How big was the Anna Nicole Smith story? How pervasive a media phenomenon was it? Can any lessons be learned about the media from the episode?

This PEJ Index Special Report of the 23 days of the Anna Nicole story—from her death on February 8 to her burial on March 2—reveals that it was indeed a major story in the national press, though not equally so across outlets. Only two other stories during that time—the debate over Iraq and the 2008 Presidential race—generated more attention in than Smith’s demise—and those only barely.

Yet the sense that the Smith soap opera—and the clips of her vamping in scanty attire—was a wall-to-wall event from which there was no escape in the media is something of a misimpression.

The Smith saga did not attract major coverage from all the media sectors studied, which includes 48 different outlets across five media sectors. (Please see the methodology for a complete list.) Instead, it was driven largely by relentless attention from two—both television-based. One was network morning news. The other, even bigger, was cable TV news, where this story accounted for nearly a quarter of all the airtime.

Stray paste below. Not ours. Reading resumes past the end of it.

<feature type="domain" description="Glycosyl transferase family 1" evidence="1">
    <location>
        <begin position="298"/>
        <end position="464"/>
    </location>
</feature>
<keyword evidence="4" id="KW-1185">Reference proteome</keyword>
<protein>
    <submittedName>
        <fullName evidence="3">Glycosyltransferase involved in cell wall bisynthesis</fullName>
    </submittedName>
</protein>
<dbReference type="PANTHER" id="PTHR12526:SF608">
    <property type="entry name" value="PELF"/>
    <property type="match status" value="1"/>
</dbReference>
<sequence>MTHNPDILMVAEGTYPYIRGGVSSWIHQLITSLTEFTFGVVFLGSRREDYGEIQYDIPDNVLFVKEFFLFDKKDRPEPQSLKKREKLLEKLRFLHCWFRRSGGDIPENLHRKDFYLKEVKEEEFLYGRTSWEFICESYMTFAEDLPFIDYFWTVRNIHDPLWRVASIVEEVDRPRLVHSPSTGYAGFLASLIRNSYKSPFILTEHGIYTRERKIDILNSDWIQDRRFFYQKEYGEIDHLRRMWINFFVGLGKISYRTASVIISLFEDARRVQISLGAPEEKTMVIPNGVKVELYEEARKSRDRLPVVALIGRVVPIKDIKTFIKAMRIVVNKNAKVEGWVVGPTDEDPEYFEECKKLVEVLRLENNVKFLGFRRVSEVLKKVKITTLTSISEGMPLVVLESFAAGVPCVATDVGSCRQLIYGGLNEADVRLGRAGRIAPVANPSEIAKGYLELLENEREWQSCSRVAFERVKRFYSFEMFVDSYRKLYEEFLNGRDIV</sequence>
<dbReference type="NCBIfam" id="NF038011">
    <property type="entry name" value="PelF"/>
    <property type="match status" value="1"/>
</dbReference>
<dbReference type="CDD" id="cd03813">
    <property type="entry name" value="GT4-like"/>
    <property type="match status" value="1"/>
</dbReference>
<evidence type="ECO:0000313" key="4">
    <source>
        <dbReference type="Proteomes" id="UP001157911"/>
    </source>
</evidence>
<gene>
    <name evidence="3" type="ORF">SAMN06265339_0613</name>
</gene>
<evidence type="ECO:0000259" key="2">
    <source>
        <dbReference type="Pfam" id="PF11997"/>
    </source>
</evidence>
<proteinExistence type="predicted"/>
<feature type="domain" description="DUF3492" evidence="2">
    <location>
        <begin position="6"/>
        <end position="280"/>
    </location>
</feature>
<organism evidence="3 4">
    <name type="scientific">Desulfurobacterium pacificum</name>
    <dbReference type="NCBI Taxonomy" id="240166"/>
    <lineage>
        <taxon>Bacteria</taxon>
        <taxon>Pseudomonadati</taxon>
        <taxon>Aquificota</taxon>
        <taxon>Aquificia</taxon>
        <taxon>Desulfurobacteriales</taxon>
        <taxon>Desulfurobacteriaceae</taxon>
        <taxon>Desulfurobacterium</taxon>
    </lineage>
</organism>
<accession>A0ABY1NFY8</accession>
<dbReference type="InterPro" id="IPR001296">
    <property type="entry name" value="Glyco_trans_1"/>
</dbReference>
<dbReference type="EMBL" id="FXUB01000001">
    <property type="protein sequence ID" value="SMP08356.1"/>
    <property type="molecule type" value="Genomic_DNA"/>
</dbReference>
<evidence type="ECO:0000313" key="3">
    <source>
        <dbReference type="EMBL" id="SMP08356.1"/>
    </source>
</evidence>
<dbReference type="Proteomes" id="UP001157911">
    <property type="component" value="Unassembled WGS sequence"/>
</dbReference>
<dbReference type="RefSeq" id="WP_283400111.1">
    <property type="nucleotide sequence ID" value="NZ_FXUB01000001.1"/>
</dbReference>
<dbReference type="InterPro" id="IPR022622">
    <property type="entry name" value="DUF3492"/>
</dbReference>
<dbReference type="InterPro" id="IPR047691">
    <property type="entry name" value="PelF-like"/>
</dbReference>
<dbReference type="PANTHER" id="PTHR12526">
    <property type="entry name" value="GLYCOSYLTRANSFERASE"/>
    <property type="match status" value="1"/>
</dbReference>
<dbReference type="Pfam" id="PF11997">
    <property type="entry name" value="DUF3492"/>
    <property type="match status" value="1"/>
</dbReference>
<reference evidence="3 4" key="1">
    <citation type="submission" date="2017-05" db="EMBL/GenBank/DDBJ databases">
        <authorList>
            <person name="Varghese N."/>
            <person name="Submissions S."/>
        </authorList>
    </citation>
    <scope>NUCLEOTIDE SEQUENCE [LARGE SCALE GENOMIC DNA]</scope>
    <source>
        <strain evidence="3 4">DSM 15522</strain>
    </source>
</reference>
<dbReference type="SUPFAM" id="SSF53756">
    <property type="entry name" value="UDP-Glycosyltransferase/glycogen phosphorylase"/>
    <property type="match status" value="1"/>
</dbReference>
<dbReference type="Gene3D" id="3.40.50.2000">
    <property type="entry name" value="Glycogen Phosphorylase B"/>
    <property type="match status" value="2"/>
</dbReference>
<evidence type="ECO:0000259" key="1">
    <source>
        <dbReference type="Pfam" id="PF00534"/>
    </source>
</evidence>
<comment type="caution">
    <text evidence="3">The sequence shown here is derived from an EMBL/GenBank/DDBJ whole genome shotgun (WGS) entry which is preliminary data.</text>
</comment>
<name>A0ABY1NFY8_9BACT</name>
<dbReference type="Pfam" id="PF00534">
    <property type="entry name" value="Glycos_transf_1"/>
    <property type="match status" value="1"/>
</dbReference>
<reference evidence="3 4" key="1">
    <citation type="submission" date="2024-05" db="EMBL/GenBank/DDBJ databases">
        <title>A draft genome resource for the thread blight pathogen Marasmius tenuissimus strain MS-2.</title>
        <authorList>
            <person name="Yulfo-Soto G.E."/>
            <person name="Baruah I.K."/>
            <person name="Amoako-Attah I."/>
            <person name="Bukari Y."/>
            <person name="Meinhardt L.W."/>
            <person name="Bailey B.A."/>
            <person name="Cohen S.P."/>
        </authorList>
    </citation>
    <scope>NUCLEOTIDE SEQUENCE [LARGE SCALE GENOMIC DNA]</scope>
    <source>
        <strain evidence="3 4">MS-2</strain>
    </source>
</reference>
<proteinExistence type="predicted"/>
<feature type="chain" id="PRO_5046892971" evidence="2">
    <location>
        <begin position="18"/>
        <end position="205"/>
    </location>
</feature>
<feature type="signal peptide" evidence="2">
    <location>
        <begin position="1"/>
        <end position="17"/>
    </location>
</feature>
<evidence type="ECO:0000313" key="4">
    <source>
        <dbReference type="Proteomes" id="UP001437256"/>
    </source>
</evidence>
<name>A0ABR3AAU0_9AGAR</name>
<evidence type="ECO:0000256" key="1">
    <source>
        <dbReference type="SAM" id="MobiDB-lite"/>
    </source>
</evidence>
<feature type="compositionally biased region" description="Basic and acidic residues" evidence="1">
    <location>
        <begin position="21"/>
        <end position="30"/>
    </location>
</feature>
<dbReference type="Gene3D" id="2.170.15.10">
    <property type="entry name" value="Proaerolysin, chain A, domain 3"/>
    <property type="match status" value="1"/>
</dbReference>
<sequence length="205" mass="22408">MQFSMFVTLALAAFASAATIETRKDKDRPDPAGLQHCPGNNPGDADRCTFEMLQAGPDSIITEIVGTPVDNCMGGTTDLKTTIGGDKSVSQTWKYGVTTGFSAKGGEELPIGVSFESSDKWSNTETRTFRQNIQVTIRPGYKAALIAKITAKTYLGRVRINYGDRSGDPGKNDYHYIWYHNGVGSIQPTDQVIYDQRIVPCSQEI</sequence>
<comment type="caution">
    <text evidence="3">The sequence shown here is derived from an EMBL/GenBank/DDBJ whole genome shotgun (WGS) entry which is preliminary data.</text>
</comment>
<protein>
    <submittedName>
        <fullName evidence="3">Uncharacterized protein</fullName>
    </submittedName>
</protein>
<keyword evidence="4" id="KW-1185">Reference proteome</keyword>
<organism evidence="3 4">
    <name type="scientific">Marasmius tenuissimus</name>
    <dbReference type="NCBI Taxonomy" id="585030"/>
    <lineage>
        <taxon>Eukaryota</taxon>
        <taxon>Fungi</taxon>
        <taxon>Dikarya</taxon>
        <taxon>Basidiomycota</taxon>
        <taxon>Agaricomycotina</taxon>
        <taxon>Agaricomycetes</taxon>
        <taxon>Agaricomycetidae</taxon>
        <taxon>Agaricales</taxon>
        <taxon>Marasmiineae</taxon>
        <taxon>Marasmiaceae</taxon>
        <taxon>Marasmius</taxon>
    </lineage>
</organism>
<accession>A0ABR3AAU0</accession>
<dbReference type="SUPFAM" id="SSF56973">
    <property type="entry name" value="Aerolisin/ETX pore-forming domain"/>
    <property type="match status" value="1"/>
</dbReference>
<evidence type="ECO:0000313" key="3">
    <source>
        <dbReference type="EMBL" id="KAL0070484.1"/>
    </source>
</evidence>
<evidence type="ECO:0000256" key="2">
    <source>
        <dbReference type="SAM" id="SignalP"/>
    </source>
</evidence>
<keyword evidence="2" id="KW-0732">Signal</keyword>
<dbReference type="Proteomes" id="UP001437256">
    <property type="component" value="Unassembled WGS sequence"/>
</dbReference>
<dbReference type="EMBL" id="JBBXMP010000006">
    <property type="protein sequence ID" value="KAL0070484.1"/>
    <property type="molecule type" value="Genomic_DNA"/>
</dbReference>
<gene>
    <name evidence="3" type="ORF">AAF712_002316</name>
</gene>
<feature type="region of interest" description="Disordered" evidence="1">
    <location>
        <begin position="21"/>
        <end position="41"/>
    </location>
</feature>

What’s more, not all channels devoted equal time to the story. In network morning shows, the story was covered more heavily by CBS and NBC.

And on cable, the Fox News Channel fixated most on the story, followed by MSNBC.

These findings add to the evidence of cable’s fixation on one big event. But they also go beyond that. The fact that for the most part, the newspapers, web sites, nightly network newscasts, and radio news outlets treated Smith’s death as a blip on the radar screen speaks to cable’s ability to magnify an event until it feels like the only story on the entire media agenda.

In reality, the media landscape is diverse with different news priorities. What consumers learn about—and what they do not learn about—can vary dramatically depending on where they go for news.

Theatre or Reality?

I enjoy anyone (even Geraldo) yelling at Bill O'Reilly and basically calling him a moron, but I can't tell if this was a real argument, or "news theatre"...

Sunday, April 1, 2007

Planet Earth update

If you haven't yet watched Planet Earth on Discovery Channel, start now and buy the DVD...we are. It's amazing.

Not much TV leaves me stunned...